1. Oct 14, 2017

### fishturtle1

1. The problem statement, all variables and given/known data
Consider the sets below. For each one, decide whether the set is bounded above. If it is, give the supremum in $\mathbb{R}$. Then decide whether or not the set is bounded below. If it is, give the infimum. Finally, decide whether or not the supremum is a maximum, and whether to not the infimum is a minimum.

c) the natural numbers $\mathbb{N}$
2. Relevant equations
In my class $\mathbb{N} = {0, 1, 2, ... }$

3. The attempt at a solution
Proof: $\mathbb{N}$ is not bounded above. We will show this with a contradiction. Suppose M is an upper bound on $\mathbb{N}$. Then ($\lceil M \rceil + 1) \space \epsilon \space \mathbb{N}$ and $\lceil M \rceil + 1 > M$, a contradiction. Therefore $\mathbb{N}$ does not have an upper bound and is not bounded above.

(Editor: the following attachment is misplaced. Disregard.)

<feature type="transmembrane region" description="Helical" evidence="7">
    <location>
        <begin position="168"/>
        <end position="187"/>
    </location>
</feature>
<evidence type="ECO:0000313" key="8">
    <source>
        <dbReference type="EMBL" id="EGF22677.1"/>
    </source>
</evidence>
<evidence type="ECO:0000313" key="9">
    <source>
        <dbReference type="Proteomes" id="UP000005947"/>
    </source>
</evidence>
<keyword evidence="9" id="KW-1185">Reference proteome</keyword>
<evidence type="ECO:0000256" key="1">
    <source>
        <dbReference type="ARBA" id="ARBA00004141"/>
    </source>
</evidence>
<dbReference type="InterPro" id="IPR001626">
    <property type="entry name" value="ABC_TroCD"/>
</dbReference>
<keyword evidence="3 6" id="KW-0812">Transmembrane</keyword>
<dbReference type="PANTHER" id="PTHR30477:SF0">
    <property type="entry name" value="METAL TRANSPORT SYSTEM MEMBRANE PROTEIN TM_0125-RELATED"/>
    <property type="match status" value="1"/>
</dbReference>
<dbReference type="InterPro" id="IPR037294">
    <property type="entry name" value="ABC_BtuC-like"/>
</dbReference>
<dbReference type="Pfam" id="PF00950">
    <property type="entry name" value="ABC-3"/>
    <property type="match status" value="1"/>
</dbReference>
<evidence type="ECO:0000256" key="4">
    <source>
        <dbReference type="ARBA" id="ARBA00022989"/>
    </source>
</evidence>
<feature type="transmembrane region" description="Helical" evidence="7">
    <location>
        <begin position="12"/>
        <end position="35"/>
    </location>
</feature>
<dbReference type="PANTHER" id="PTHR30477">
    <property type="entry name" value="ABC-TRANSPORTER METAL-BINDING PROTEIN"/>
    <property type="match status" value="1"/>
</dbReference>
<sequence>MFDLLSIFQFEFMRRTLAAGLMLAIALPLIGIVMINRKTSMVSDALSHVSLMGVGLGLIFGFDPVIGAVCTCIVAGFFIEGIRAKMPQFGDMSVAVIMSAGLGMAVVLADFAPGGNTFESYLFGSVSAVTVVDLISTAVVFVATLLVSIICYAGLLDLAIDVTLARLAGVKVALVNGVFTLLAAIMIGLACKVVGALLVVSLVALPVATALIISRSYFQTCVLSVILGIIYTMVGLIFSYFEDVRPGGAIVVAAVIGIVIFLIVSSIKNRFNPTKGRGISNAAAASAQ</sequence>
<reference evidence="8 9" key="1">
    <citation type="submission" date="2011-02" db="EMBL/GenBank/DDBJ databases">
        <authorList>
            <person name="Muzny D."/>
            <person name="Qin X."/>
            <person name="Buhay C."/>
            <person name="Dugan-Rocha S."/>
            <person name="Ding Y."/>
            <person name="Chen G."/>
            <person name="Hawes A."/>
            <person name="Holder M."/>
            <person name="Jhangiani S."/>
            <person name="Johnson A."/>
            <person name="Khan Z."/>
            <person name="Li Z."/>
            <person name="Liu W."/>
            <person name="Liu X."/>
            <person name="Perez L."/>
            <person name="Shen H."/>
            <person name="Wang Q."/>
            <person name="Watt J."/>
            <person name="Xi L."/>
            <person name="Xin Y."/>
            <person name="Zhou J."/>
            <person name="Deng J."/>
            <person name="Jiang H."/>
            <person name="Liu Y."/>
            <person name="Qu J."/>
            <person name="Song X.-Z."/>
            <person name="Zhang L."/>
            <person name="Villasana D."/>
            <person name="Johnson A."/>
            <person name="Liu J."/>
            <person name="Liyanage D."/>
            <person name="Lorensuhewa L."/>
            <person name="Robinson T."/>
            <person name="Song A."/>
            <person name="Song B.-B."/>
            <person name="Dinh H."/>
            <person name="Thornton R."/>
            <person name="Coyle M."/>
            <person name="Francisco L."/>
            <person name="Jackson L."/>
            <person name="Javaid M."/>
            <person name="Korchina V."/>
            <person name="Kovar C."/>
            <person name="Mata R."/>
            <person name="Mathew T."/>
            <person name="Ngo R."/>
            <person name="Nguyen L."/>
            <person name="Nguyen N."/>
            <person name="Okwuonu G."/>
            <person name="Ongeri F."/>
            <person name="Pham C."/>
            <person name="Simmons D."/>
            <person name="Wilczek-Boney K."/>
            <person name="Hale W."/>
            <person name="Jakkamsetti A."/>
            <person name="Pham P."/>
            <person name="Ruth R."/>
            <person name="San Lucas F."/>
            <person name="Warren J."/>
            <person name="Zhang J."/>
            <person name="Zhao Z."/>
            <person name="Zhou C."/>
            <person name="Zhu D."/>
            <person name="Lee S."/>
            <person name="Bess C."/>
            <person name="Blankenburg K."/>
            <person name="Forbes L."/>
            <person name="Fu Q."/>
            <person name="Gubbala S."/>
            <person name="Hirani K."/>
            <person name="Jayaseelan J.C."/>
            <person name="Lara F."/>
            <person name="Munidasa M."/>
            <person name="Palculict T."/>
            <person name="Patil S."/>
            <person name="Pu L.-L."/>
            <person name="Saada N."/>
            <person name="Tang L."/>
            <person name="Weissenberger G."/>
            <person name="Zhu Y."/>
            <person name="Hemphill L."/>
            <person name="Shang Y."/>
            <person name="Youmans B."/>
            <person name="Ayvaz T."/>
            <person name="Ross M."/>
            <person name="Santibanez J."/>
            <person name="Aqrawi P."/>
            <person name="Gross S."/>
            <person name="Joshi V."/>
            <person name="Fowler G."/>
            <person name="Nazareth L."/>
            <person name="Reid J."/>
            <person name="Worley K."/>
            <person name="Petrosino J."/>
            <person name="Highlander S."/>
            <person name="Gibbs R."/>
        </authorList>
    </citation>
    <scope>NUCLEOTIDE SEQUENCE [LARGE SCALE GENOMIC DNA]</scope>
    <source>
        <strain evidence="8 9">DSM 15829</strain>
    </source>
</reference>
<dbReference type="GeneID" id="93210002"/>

We will now show $\mathbb{N}$ is bounded below. Let $U = 0$ and let $x \space \epsilon \space \mathbb{N}$. Then $U = 0 \le x$. Therefore $0$ is a lower bound on $\mathbb{N}$.

In order to show inf$\mathbb{N} = 0$ we must show 0 is the greatest lower bound. We proceed by contradiction. Suppose $m$ is a lower bound on $\mathbb{N}$ such that $m > 0$. But $0 \space \epsilon \space \mathbb{N}$ so m is not a lower bound, a contradiction. We conclude that there does not exist a lower bound $m$ such that $m > 0$ and so inf$\mathbb{N} = 0$.

In order to show min$\mathbb{N} = 0$. we must show 0 is a lower bound on $\mathbb{N}$ and $0 \space \epsilon \space \mathbb{N}$. We've already shown 0 is a lower bound on $\mathbb{N}$ and $0 \space \epsilon \space \mathbb{N}$ is a true statement. Therefore min$\mathbb{N} = 0$. []

My question: Is this proof clear and easy to follow?

2. Oct 14, 2017

### Staff: Mentor

Yes, this is correct.